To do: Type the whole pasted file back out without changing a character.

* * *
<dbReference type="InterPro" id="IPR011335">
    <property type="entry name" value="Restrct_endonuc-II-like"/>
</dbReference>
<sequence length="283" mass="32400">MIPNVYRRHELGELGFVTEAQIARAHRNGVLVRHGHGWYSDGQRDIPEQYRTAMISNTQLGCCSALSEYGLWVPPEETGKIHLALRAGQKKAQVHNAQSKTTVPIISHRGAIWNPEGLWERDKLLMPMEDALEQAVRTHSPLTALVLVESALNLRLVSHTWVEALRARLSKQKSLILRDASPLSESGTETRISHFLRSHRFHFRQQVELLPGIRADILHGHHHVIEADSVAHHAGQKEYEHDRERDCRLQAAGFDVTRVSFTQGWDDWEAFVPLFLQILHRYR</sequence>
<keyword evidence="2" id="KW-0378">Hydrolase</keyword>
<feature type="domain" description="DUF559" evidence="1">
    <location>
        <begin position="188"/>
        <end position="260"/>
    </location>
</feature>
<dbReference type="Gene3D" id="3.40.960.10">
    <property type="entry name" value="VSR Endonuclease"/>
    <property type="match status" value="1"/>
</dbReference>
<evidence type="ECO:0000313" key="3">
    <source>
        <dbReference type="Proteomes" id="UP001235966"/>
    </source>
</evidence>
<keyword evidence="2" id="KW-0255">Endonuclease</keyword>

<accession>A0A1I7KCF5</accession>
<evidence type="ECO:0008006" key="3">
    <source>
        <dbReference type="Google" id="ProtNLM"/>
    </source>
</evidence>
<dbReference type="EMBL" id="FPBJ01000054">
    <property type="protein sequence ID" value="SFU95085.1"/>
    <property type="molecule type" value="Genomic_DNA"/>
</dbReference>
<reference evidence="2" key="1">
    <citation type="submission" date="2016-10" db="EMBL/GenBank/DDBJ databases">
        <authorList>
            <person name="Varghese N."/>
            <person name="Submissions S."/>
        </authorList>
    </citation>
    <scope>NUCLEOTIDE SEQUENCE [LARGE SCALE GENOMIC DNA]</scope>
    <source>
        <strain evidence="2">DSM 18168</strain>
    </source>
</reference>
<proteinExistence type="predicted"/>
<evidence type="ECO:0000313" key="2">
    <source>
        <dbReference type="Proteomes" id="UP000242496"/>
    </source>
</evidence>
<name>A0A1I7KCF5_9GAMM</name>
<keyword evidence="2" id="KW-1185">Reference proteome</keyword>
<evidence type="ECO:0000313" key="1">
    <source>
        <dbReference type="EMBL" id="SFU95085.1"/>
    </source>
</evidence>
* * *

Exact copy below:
<dbReference type="InterPro" id="IPR011335">
    <property type="entry name" value="Restrct_endonuc-II-like"/>
</dbReference>
<sequence length="283" mass="32400">MIPNVYRRHELGELGFVTEAQIARAHRNGVLVRHGHGWYSDGQRDIPEQYRTAMISNTQLGCCSALSEYGLWVPPEETGKIHLALRAGQKKAQVHNAQSKTTVPIISHRGAIWNPEGLWERDKLLMPMEDALEQAVRTHSPLTALVLVESALNLRLVSHTWVEALRARLSKQKSLILRDASPLSESGTETRISHFLRSHRFHFRQQVELLPGIRADILHGHHHVIEADSVAHHAGQKEYEHDRERDCRLQAAGFDVTRVSFTQGWDDWEAFVPLFLQILHRYR</sequence>
<keyword evidence="2" id="KW-0378">Hydrolase</keyword>
<feature type="domain" description="DUF559" evidence="1">
    <location>
        <begin position="188"/>
        <end position="260"/>
    </location>
</feature>
<dbReference type="Gene3D" id="3.40.960.10">
    <property type="entry name" value="VSR Endonuclease"/>
    <property type="match status" value="1"/>
</dbReference>
<evidence type="ECO:0000313" key="3">
    <source>
        <dbReference type="Proteomes" id="UP001235966"/>
    </source>
</evidence>
<keyword evidence="2" id="KW-0255">Endonuclease</keyword>

<accession>A0A1I7KCF5</accession>
<evidence type="ECO:0008006" key="3">
    <source>
        <dbReference type="Google" id="ProtNLM"/>
    </source>
</evidence>
<dbReference type="EMBL" id="FPBJ01000054">
    <property type="protein sequence ID" value="SFU95085.1"/>
    <property type="molecule type" value="Genomic_DNA"/>
</dbReference>
<reference evidence="2" key="1">
    <citation type="submission" date="2016-10" db="EMBL/GenBank/DDBJ databases">
        <authorList>
            <person name="Varghese N."/>
            <person name="Submissions S."/>
        </authorList>
    </citation>
    <scope>NUCLEOTIDE SEQUENCE [LARGE SCALE GENOMIC DNA]</scope>
    <source>
        <strain evidence="2">DSM 18168</strain>
    </source>
</reference>
<proteinExistence type="predicted"/>
<evidence type="ECO:0000313" key="2">
    <source>
        <dbReference type="Proteomes" id="UP000242496"/>
    </source>
</evidence>
<name>A0A1I7KCF5_9GAMM</name>
<keyword evidence="2" id="KW-1185">Reference proteome</keyword>
<evidence type="ECO:0000313" key="1">
    <source>
        <dbReference type="EMBL" id="SFU95085.1"/>
    </source>
</evidence>